(I peaked my four year old interstate in my 2004 escape that was also at 12.1 VDC to 12.6 VDC also in just three hours also at 2amps.)
Note: the Escape gets driven one day a week, shows the difference in down time electrical drain load.
For example:
I was told by Ford to peak my 23 month old battery at 2 amps right before I brought it in so they could test it faster and get me out faster.
Was told that more than 2 amps would just heat up the battery and make me need to open the fill caps.
Auto stop start AND remote start were inoperative for five days.
This peak charge I did the day of service did not help because I did not reset anything or let it sit over night. But I did ground to the chassis ground so so much for the system knowing the battery charge level like in the OP’s video.
My battery tested 99% and the system showed no codes.
Ford said my battery was fine.
The service writer told me I already had an AGM. I walked his smart ass attitude over to the hood, opened it and pointed at the words ON the battery that said,
Lead Acid Battery.
I said I think I need the service manager, he said he’s out back and tied up all day. I answered no, he’s not. He’s right behind you listening to us. He walked away.
I persisted and had to threaten a call to corporate to get a new battery.
The service manager gave in and through some childish drama on his part tried to make me think he was buying me a new battery out of his pocket.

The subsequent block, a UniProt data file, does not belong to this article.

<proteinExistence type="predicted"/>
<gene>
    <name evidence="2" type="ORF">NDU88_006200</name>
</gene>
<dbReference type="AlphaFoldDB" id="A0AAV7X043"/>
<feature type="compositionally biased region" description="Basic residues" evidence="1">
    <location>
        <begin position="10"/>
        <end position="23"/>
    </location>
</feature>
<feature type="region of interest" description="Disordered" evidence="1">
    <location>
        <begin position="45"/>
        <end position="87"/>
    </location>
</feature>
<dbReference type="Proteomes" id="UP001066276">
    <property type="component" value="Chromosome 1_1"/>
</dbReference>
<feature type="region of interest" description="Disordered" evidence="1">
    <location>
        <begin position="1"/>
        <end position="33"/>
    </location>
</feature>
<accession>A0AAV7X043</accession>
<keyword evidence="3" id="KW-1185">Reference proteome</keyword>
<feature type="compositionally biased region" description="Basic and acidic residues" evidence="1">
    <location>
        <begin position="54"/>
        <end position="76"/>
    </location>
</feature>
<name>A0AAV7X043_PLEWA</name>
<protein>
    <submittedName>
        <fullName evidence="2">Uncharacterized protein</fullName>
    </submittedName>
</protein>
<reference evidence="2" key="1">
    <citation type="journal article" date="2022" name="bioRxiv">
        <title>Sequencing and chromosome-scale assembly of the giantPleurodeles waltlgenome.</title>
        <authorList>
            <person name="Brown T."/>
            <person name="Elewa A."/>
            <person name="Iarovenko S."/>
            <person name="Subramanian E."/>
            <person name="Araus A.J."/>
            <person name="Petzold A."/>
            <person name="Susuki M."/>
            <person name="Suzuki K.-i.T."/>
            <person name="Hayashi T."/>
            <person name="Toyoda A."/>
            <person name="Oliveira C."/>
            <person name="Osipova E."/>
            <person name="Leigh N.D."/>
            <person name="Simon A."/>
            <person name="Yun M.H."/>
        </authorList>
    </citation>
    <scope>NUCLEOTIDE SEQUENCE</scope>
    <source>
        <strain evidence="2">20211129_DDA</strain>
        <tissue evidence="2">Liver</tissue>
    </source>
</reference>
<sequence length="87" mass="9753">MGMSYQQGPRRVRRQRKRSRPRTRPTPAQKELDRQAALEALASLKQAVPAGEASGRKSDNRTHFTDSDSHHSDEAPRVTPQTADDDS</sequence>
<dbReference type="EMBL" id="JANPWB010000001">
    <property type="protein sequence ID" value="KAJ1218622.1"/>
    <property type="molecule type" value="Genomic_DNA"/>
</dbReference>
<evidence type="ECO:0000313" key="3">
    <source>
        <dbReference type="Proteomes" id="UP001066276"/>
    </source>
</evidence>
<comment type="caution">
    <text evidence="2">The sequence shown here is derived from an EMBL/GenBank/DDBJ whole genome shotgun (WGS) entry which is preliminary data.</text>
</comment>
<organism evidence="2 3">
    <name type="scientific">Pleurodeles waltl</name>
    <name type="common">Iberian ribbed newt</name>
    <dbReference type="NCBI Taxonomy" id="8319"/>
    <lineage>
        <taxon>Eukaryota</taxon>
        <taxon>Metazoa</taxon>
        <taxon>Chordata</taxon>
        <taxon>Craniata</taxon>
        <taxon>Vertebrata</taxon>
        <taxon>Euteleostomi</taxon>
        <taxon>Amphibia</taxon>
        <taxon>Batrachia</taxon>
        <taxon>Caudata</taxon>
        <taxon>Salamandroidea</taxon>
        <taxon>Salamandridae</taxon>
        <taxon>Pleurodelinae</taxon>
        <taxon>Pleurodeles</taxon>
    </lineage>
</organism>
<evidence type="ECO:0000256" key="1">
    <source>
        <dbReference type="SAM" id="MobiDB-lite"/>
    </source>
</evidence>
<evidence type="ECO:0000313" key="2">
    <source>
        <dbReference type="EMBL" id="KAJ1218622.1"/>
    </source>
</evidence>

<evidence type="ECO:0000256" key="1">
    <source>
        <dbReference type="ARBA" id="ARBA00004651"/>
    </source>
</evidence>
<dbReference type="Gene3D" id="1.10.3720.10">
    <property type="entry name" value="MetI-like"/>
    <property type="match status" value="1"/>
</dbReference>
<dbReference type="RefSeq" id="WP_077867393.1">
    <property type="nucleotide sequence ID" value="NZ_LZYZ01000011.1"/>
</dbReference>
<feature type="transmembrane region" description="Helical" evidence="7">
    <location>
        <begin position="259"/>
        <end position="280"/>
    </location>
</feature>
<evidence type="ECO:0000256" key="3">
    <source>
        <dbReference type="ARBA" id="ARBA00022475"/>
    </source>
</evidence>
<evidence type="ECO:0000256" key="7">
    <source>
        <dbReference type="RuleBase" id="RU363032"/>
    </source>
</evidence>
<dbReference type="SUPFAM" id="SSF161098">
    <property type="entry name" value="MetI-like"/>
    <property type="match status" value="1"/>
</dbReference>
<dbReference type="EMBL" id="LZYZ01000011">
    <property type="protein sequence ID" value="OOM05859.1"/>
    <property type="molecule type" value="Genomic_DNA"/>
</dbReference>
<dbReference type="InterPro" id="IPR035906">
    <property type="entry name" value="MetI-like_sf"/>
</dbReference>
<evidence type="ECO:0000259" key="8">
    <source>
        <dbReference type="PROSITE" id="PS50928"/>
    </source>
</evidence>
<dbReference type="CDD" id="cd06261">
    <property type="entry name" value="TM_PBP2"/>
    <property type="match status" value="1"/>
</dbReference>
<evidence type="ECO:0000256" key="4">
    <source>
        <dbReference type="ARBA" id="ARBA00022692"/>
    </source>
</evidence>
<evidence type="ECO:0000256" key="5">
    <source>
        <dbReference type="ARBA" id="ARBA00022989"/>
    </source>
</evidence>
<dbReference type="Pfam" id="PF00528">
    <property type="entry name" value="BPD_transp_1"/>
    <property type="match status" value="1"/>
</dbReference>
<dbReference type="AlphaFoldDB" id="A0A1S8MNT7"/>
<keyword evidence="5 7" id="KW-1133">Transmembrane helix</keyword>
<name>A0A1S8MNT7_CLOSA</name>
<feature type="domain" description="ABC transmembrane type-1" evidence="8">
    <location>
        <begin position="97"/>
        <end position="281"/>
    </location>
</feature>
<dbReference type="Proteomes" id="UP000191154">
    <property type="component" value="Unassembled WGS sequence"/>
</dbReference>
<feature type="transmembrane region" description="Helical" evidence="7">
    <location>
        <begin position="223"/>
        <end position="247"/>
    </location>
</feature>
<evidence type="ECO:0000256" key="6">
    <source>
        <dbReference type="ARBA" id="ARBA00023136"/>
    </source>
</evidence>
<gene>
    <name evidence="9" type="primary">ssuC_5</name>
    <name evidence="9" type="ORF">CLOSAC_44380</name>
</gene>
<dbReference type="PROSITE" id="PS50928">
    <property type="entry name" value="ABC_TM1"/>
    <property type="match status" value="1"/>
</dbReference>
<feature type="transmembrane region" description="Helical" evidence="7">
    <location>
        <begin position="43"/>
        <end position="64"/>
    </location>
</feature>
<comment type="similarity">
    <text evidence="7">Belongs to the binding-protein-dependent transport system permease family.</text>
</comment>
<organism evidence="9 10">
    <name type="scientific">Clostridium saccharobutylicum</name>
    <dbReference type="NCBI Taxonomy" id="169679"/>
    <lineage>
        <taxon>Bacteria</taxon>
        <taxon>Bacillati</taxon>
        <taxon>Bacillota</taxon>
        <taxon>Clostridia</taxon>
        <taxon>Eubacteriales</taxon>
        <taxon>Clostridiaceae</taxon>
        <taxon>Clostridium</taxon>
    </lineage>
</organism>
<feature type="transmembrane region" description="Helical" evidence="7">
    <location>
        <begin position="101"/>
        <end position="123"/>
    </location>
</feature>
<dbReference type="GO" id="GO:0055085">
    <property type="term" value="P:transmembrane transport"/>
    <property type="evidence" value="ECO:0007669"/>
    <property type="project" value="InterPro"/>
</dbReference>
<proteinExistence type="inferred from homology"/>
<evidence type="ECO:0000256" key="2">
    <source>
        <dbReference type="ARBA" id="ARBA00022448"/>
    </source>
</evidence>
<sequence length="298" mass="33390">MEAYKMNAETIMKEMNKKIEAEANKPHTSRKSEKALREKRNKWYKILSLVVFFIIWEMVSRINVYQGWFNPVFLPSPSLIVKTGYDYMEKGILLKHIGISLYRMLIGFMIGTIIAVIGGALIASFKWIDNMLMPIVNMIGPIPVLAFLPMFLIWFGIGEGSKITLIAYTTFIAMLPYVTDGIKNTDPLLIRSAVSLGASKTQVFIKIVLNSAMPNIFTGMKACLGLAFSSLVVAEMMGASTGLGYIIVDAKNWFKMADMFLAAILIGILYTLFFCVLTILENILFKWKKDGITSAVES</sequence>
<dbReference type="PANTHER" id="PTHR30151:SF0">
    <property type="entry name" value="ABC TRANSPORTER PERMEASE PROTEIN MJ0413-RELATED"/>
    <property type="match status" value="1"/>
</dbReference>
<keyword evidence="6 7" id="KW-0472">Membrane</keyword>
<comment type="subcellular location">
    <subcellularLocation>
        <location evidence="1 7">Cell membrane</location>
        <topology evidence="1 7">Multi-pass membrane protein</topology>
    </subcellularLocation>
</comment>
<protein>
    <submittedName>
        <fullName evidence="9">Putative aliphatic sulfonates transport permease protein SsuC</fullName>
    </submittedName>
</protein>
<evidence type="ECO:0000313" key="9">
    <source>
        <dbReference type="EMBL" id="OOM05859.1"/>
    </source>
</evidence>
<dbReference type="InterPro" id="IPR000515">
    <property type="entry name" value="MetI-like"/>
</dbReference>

I managed not to laugh at him.
This is the first time in several decades of using Ford service centers that the situation was handled in such a poor unprofessional manor.
Anyways,
New battery goes in,
No idea if they reset the system.
At the stop sign leaving the dealer my auto stop start was functioning again and remote start worked the next morning.
Imagine that !
I must stress this !
Ford dealer diagnostics showed my 23 month old factory battery was at 99% what ever that was suppose to mean but my non critical systems were offline.
I told them this and the answer was, it showed no codes so there’s nothing we can do.
I replied No Sir, Not good enough.
The New off the shelf Motor craft Lead Acid made every thing go back to normal.
When this battery goes I’m putting in the biggest capacity AGM that will fit.
FWIW, my average round trip drive is about 35 miles, about 17 in then work all day then home say four or five days a week.
I need enough battery to keep me going through two days of no use.
I need a bigger capacity or,
A solar trickle charger wired in 24/7 to compensate the drain down somewhat. With a cut off diode of course, would that work ?
I am trying to find the time to meet with the dealer Owner and tell him about all this and how never in my multiple decades of dealing with Ford service centers have I been fed so much bullshit
And all this over a battery in a still under factory warranty vehicle I purchased new. And from his dealership.
Ok I’m done.
 
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Osco

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If I have to feed my Bronco Sport a new battery every two or three years that’s perfectly fine with me.
Operational costs like oil changes no big deal.
My next battery in likely less than two years will be the biggest capacity and best AGM I can find.
IDC if it’s $250
My BS is great, I will feed it well ;’P
 

Major Kong

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battery management
or
populace management
faint whiff of social engineering present under the hood
"we'll just get them used to the idea of plugging in a vehicle"
ICE gets iced
EV's will unknowingly become part of the consumer psyche